Volume 6, Issue 2 University of Houston
Blaffer director honored for artistic direction
Sultan receives French Order of
Arts and Letters
By Geronimo Rodriguez
When she was growing up, Terrie Sultan thought it was natural to dabble in paint, be the first to run to center stage or even lose her breath at the sight of people admiring a Pablo Picasso painting.
It's only fitting that she admires -- and helps others admire -- works of art for a living. And, as far as France is concerned, she does it well.
In recognition of her work as a curator, Sultan, the director of UH's Blaffer Gallery, was awarded France's Chevalier of the Order of Arts and Letters on Dec. 15. She received a medal, a certificate and a green ribbon "that you wear on your lapel forever," Sultan said.
Blaffer Gallery Director Terrie Sultan received France's Chevalier of the Order of Arts and Letters award Dec. 15 for her work in the American and French art scenes. The award is given biannually to people who have contributed to furthering the arts in France and around the world.
The honor "reflects the Blaffer Gallery's leadership role, and it certainly puts us on the map," Sultan said, adding that it is the equivalent of being knighted in other countries. "That's how extraordinary it is," she said.
French Consul General Denis Simonneau of Houston said Sultan is a well-known curator who "has served in organizing very interesting and famous exhibits not only in the United States, but in France as well."
Sultan was a founding member of Etant donnés, a French-American fund created in New York in 1994 to promote a contemporary art exchange between France and America, and is a member emeritus of its artistic committee.
"The French have a special relationship with Terrie," Simonneau said.
Sultan, who grew up in Asheville, N.C., credited her special relationships with art to her parents, Norman and Phyllis Sultan.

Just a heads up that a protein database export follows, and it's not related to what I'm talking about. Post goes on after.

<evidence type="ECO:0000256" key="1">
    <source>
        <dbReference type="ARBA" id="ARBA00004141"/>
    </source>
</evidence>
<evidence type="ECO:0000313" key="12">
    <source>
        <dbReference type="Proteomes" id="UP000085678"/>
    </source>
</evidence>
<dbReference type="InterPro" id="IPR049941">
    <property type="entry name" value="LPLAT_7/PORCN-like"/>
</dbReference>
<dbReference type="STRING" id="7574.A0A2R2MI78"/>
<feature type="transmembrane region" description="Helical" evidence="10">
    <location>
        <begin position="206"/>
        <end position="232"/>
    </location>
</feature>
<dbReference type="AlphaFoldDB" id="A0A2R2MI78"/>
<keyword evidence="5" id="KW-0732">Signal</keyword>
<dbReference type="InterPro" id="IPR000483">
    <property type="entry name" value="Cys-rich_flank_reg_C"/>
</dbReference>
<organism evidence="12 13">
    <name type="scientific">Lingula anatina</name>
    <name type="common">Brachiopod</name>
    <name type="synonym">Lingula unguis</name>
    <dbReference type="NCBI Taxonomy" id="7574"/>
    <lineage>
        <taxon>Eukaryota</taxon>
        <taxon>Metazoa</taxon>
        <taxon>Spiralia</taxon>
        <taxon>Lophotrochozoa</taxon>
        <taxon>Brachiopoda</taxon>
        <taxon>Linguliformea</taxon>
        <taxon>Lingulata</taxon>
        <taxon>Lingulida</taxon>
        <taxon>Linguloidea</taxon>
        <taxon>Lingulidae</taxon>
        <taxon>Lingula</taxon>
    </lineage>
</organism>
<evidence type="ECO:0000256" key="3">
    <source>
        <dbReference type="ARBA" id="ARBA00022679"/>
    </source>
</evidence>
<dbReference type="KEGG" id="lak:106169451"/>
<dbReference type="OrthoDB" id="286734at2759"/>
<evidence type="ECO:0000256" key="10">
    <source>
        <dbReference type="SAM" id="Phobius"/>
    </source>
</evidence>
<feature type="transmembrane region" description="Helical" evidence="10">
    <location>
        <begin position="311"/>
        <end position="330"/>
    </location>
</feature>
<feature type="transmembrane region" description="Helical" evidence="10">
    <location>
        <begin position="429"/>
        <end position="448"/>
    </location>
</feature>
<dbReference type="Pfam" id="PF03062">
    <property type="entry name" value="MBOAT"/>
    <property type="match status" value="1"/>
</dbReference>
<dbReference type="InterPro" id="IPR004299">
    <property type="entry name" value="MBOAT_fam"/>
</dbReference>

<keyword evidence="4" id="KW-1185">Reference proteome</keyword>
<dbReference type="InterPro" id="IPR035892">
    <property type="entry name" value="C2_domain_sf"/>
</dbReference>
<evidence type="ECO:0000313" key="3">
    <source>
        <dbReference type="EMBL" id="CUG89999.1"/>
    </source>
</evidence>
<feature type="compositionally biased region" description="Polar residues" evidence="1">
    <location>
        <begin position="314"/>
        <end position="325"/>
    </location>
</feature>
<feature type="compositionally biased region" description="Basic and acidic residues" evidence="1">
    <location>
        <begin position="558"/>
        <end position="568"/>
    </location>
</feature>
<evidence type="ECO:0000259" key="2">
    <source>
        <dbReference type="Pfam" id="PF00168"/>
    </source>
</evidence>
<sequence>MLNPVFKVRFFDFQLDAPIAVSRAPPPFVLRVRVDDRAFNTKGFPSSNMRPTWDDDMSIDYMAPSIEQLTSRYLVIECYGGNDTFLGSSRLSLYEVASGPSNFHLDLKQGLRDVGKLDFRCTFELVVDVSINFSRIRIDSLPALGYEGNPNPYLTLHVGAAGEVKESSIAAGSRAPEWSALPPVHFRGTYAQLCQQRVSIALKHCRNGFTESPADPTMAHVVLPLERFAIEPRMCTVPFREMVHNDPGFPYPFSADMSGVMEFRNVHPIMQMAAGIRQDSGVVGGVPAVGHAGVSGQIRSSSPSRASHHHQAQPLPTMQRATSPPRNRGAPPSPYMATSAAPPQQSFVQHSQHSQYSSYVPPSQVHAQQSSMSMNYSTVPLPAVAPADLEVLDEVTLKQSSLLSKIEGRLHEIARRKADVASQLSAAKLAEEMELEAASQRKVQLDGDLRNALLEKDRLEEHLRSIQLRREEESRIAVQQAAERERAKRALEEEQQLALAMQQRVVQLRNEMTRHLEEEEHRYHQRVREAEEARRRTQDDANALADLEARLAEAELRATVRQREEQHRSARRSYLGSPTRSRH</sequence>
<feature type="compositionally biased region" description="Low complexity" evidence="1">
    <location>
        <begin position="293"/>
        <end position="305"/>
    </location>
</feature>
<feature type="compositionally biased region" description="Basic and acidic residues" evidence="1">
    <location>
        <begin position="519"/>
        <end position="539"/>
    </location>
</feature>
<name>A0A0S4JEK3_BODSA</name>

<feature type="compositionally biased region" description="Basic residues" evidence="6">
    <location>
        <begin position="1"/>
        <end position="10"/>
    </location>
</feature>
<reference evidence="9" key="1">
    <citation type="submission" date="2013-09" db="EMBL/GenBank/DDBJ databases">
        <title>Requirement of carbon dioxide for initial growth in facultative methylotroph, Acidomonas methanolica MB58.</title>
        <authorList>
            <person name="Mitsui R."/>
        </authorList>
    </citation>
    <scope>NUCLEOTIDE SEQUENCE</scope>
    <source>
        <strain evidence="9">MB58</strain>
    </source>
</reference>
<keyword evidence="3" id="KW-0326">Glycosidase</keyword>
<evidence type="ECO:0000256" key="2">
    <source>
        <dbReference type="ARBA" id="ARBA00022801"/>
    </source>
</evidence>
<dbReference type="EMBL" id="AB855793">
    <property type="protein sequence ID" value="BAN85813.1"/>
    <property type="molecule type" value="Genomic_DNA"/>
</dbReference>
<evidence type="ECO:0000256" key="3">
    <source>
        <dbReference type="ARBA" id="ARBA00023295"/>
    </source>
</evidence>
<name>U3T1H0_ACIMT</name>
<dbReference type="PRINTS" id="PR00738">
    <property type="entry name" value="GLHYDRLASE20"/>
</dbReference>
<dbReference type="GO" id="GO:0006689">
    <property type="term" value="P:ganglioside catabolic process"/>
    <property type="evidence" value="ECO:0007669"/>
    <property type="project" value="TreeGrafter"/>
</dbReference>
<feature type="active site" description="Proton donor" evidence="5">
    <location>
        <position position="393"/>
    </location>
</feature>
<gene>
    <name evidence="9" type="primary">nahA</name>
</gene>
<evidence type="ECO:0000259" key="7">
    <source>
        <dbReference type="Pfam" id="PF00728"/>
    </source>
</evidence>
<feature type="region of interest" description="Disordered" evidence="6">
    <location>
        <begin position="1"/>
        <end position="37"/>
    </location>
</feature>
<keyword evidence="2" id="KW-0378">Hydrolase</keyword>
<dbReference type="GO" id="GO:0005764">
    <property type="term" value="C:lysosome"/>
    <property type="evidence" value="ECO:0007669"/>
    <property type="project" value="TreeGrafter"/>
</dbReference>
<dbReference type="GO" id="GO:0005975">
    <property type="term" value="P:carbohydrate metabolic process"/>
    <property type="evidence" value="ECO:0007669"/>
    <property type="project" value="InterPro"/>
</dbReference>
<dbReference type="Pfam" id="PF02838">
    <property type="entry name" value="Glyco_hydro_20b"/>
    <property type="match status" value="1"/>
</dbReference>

"My father was a businessman who had a studio in the basement, and my mother was an amateur actress who worked as a librarian," she said. "Growing up, we had books just lying around on Picasso, Jackson Pollock and a number of other artists, and we also took art classes and hung around the children's theater.
"So we grew up with the feeling that these were legitimate professions. It wasn't forced on us or anything," she said.
Though Sultan keeps the Blaffer's walls covered with the works of renowned artists, her siblings have also managed to leave tracks leading back to their artistic upbringing.
Donald Sultan, her brother, is a world-renowned artist; Nancy Sultan, her sister, is an amateur actress; and Jeff Sultan, who got his start as a lighting designer, is an electrical engineer.
"(Jeff's) the black sheep of the family," Sultan said jokingly.
Sultan said she isn't surprised her career revolves around art.
"The first time that I ever saw a real-life work of art was when my father took us to Queens (for the 1964 World's Fair) when I was about 12 or 13," she said. "I walked into a museum and saw this Picasso and was amazed that people were coming to see that painting. I said, 'Wow, this would be an interesting thing to do.'"
Sultan, who initially wanted to be an artist, went on to graduate with a bachelor's degree in fine art from Syracuse University, earning her master's degree in museum studies from the Center for Museum Studies at John F. Kennedy University in San Francisco.
But Sultan said she wasn't cut out for the artist's life.
"I'm not the kind of person who can work at Starbucks all day and then go home and paint. It wasn't me," she said. "It was then that I realized that I wanted to be the person putting the Picasso on the wall. It is an art form, but I think of myself as a creative facilitator in that I provide the portal for the artist to communicate with the public."
Sultan, who has been a curator for 16 years, organized a number of major and solo exhibitions for various museums and galleries before being named the Blaffer's director in 2000. She came to the Blaffer from the Corcoran Gallery in Washington, D.C., where she was the curator of contemporary art.
"Most of my fellow curators are astonished at the level of our output," she said. "We've just started to make ourselves known. We're like the campus's best-kept secret, but nobody wants to be the best-kept secret of anything, so we've been very aggressive this past year."
As for the Chevalier medal, "there's only a number
of appropriate occasions to wear it," Sultan said. "I'll just wait to get
invited to some important event."
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